Find out more about the people behind the advice in this series of interviews with our solicitors. We catch up with John Pauley, a senior financial services solicitor, who tells us about his journey into law and life at harper James.
What inspired you to have a career in law?
It wasn’t so much inspiration but a natural progression. I had been working in a bank for a decade doing a range of project and risk management roles. I was keen for progression and job security and having worked with the legal team on a lot of projects, I was able to secure a part-time training course. Four years later I had a training contract with DLA Piper.
Can you recall any key moment from your career?
Before I started my legal career, I was part of the team managing MBNA’s project to implement changes to ensure compliance with the payment services directive across the UK, Ireland and Spain. I think that sparked my original interest in my practice area.
How does working with Harper James compare with other firms you have worked at?
Harper James has always been a very forward-thinking law firm. I’ve been here for 3 years, and it works so well alongside my family life. The people are great and there’s a good range of quality work, which in my speciality isn’t always the case. I’ve not been found wanting for more!
Define Financial Services law
For me, I’ve got a particular angle on this as I specialise in payment services, consumer credit and electronic money. At it’s most basic financial services law sets out what activities are regulated, how regulated firms are set up and act and what they need to do to follow the law. This includes guidance on how best to navigate the regulatory framework to meet your business objectives. Unregulated firms also need to know what they need to do to ensure they don’t break the law but avoid the burden of becoming regulated. Disruptors, who are often unregulated, tend to push the boundaries between what is and isn’t regulated and legal advice is usually key to getting it right.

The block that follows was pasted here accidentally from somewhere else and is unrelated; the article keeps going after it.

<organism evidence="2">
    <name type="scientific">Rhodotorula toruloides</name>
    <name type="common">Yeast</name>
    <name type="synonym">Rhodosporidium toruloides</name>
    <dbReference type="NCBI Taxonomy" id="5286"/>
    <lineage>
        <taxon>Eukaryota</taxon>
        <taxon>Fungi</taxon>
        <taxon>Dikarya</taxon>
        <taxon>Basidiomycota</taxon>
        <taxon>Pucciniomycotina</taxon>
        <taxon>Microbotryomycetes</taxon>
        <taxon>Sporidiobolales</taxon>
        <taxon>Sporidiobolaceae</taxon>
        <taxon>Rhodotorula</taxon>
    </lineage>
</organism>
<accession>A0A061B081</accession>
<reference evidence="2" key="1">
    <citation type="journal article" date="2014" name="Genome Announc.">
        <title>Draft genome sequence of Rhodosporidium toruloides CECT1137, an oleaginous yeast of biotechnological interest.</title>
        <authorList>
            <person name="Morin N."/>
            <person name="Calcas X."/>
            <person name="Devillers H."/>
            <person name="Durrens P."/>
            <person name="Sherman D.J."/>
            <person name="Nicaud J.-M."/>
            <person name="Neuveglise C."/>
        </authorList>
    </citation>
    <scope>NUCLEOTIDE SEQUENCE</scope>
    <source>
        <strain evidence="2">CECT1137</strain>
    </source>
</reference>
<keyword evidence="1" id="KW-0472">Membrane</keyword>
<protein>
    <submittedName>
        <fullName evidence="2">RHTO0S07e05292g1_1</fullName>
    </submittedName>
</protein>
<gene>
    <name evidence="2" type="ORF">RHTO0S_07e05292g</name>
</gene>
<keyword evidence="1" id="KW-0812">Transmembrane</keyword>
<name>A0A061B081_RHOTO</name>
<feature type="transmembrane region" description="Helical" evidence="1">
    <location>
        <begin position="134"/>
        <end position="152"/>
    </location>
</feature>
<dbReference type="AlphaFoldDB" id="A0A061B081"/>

What do you think you clients value most about how you work with them?
The relationships I build with clients, getting to know their business well and what they need.
What’s the best piece of legal advice you could give a business and why is it so important?
I think the main thing is to check whether you’re carrying out regulated activity! Sometimes people don’t realise, for example, a merchant retailer might offer credit, even if it’s a third party that provides the credit, they would be carrying out a regulated activity of credit broking. Unless they’ve got the relevant permission, they could be breaking the law.
What has been the proudest moment of your career so far?
We often support general counsel and when they move companies, they’ve taken Harper James with them. I’ve had personal recommendations that have contributed to this (although I can’t solely take credit as it’s a team effort across multiple practice areas) but always nice to know the value I deliver.
What do you do to unwind?
I love taking my family skiing. My boys love it, and I can’t wait to go again.
Tell us a prediction for your practice area in the future
I think the main thing is to be aware and embrace that it will continue to change and develop. Companies are continuously pushing the boundaries and developing new and novel products. Regulation will have to change to keep up, ensuring consumers have appropriate protection while not stifling innovation.